She once carried the greatest treasure in the world, consisting of 200 tons of emeralds, gold and silver coins. The vast wealth was to be used to finance the War of the Spanish Succession. However, this never happened. On June 8, 1708, the galleon San José unexpectedly sank. Exactly where has long been a mystery.
For decades, treasure hunters have been trying to find the shipwreck. It was only known that it should be somewhere between the Barú Peninsula and Isla Grande, south of Cartagena, Colombia.
It was not until 1981 that the American company Sea Search Armada announced that it had discovered San José thanks to advanced diving techniques. She agreed with the Colombian government to hand over the coordinates to her on the condition that she be entitled to half the fortune.
However, in 2015 something unexpected happened. Then-Colombian President Juan Manuel Santos announced that his navy had found the wreck in another location and that the U.S. divers would not receive a reward. At the same time, the Spanish, who built the vessel in the 18th century, and the indigenous Bolivian nation of Qhara Qhara, who claim that their people mined the gold and diamonds, entered the game.
Wreck of the San Jose
The number of applicants for the “holy grail of shipwrecks” has frightened Colombian officials. They decided to leave the galleon under water. However, the current president, Gustavo Petro, has now announced that he plans to save the ship and its contents by the end of his term in 2026.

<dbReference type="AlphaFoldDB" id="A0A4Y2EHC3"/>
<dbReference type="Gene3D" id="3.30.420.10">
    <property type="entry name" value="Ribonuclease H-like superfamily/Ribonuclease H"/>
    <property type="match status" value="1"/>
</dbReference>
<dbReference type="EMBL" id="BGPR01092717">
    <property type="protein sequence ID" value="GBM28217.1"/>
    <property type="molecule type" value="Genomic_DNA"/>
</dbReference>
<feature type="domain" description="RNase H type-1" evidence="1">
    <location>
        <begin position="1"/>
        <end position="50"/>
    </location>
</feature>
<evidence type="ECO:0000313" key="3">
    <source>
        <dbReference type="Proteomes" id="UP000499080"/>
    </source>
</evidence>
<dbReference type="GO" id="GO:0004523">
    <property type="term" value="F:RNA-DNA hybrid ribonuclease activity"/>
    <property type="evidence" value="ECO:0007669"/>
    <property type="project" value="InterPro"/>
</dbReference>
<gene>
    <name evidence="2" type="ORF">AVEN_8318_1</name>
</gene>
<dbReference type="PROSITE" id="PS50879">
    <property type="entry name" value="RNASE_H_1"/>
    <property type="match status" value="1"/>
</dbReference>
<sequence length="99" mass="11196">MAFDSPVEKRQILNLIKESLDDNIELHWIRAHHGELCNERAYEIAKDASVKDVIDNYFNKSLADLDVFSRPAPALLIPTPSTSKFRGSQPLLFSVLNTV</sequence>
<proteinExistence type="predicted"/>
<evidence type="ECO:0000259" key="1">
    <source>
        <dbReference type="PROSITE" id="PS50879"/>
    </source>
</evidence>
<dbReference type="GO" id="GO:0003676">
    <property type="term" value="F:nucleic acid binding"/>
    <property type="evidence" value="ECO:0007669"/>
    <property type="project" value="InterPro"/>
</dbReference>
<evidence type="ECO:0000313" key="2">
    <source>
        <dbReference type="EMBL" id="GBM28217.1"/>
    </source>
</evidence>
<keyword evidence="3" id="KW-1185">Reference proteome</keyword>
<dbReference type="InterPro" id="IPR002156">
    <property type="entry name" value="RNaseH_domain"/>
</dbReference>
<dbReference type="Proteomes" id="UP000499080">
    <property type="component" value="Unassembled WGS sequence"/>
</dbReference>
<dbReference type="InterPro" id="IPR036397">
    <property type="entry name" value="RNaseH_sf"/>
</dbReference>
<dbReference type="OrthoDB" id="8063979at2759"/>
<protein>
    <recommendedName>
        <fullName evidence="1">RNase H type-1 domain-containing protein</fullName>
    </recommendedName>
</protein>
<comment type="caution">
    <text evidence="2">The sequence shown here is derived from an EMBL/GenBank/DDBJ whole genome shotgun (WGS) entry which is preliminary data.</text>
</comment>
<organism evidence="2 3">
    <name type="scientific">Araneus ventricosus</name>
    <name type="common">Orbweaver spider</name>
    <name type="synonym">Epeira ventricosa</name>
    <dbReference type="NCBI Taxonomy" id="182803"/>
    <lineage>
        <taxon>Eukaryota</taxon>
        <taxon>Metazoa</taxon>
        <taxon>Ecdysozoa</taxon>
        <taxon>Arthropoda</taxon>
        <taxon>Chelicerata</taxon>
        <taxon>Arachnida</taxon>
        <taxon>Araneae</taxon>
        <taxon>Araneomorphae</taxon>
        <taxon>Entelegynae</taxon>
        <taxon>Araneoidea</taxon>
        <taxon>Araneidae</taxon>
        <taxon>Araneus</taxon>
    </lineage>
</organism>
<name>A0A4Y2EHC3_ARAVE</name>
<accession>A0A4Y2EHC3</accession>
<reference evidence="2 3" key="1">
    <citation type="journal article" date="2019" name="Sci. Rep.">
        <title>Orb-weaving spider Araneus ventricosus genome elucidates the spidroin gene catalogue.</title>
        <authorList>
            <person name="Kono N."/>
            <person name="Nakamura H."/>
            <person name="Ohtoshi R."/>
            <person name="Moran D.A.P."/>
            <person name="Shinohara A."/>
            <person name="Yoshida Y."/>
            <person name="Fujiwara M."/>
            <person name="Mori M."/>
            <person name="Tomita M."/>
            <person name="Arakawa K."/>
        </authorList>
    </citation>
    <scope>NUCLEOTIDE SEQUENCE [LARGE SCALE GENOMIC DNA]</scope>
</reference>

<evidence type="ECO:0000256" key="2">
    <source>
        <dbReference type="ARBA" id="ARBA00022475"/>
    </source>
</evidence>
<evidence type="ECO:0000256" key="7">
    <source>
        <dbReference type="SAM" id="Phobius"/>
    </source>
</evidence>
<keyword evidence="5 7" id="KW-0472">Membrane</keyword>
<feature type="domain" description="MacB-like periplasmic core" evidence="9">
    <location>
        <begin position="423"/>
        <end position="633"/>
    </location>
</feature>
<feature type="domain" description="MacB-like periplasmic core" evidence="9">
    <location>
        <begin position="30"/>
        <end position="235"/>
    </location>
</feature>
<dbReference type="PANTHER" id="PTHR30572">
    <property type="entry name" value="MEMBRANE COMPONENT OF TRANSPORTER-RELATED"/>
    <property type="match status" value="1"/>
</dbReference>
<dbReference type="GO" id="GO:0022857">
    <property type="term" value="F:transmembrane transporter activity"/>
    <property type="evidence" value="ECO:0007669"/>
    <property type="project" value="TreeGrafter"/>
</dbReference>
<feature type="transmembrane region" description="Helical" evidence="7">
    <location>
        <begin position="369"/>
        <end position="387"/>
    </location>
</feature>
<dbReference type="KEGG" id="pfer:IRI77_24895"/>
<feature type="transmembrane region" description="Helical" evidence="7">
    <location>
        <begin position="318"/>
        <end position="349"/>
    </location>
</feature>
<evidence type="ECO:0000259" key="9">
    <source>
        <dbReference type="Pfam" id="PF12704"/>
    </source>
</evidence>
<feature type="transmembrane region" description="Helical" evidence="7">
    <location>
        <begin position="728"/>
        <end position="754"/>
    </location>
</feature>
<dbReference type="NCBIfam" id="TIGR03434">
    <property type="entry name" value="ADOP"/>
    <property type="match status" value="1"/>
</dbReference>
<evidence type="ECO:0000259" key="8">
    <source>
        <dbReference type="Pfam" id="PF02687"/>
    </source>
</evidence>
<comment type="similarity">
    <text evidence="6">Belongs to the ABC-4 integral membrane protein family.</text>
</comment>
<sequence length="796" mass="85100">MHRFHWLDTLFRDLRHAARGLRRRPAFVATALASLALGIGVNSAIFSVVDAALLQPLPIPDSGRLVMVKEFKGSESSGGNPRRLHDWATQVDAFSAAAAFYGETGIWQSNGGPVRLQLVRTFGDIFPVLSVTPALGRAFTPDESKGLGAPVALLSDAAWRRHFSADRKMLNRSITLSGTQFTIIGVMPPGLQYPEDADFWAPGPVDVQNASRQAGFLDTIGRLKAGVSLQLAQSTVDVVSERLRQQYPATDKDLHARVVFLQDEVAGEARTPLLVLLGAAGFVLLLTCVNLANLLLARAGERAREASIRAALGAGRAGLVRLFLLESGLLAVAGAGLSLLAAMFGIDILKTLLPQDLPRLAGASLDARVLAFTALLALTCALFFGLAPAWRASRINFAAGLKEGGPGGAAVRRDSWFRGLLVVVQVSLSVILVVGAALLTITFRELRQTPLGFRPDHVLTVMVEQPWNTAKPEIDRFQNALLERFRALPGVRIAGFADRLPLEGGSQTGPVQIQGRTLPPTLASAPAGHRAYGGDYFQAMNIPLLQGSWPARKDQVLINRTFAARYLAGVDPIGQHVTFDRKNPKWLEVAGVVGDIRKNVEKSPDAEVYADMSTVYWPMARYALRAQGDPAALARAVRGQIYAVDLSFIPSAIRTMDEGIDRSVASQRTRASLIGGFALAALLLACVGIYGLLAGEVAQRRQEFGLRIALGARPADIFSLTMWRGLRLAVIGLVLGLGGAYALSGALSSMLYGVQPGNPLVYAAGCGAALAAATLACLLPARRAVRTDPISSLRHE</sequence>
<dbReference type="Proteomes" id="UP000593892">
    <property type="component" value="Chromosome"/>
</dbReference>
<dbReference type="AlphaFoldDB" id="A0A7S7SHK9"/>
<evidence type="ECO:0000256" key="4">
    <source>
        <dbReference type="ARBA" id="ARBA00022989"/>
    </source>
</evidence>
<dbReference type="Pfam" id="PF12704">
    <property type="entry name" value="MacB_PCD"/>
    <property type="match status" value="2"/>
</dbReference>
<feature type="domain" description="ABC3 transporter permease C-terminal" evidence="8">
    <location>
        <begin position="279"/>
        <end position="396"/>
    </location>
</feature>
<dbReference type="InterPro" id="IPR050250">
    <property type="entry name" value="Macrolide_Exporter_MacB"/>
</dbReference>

The question arose again as to who would get the treasure with an approximate value of 500 billion crowns. The situation is so serious that lawyers are already dealing with it. Sea Search Armada sued Colombia for 230 million crowns, even though the president suggested that a partnership be created for cooperation between the public and private sectors.
It seems as if San José is trying to go back in time. The incredible amount of change it carried was meant to finance the biggest armed conflict of the first half of the 18th century, in which all of Europe was involved, with the exception of Sweden and Russia. It started with a dispute over the Spanish throne after the death of Charles II. As then, the interested parties are interested in power and wealth.
No one yet knows how the fight for the treasure will turn out. However, it is already clear that the legal disputes will drag on for several years.
Resources: www.nypost.com, www.economictimes.indiatimes.com, www.dailymail.co.uk